- Anonymous4 years ago
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- dartagnon pLv 61 decade ago
The thing I remember most from school is putting TAGS on things. Like the Planets in our Solar System are M V-E-M J S-U-N + P as in Mercury, Venus, Earth, Mars Jupiter, Saturn, Uranus, Neptune, + Pluto. With this triggers I can remember things from 50 years ago or from yesterday. Since I'm obsessive/compulsive and therefore prefer to possess ALL the initials like ADD and ADHD and PDQ and all that stuff, I have no problem putting tags on most of the things I prefer to memorize. This actually cuts down on the bit-storage too since you are compacting the data into a trigger word.
The odd thing about Nature is that while you are young and physically able to do things, you have few experiences and not as much knowledge about what is kewl or not and then when you get older and you are not able to move as easily and you start to fade in the memory a bit and getting up gets harder each year. BUT you have ALL the knowledge and ALL the experience you need.
In a way, you make up in knowledge for what you lack in physicality. In your younger years you could lift a 350 Chevy Motor perhaps. Now that you are older you know more geometry so you can use a 2x4 pry board or a motor carrier to move it around perhaps even better than when you were young.
Although there are some things that you USED to be able to do that you now rely on Triple A to do.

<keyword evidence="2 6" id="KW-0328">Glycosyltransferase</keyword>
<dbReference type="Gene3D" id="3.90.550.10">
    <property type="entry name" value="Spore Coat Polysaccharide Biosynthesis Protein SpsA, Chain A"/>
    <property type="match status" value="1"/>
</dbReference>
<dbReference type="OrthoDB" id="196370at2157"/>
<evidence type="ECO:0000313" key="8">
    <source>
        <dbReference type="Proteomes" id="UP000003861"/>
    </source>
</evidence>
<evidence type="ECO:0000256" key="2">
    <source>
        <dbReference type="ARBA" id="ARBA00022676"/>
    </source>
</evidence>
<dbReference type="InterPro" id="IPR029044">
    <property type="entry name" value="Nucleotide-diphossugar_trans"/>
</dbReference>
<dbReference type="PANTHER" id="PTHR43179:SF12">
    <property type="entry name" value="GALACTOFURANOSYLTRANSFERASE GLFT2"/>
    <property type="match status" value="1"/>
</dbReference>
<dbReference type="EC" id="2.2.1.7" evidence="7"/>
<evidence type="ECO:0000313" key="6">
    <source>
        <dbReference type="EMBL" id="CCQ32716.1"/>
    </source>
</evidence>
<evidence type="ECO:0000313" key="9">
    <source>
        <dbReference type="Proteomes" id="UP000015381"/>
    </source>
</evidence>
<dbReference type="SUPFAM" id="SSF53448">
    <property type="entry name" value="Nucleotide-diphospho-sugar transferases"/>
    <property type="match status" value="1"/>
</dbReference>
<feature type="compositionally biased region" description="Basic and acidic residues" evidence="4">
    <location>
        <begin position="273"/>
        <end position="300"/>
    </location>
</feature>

The OTHER thing to do is to take Ginkgo Biloba for memory and this homeopathic called "4 Thought" ... I think Country Life makes it but any good health store should have it and if you want to save money on it you can usually get stuff like that from www.SwansonVitamins.com
Great Prices, Super Quality, and they're NICE People! EAsy to deal with but you'll need to know what you want since they can't prescribe anything.
I'm not sure if they still have this or if the company still exists in its original form but there used to be this company called Oasis Products and they had this formula called Ageless. You could take that and your memory was INSANE! I could remember invoice numbers for customers and their names and the bike they had and the work we did and what we had to special order ... it got really scary. When I stopped taking it my memory went back to normal.
IF I had my choices I would do the Ageless from Oasis. You gotta track them on the internet. I can see if I can find my old book and my upline guy and see if I can still order from them. I'd like to order some for myself as well. I ran into a local store that offers Oasis Products but I couldn't get her to talk about Ageless b/c it's from 2001-2002. She thinks thats a LONG time ago. I told her 1950 was a lot longer ... but NOT THAT MUCH longer. She just smiled.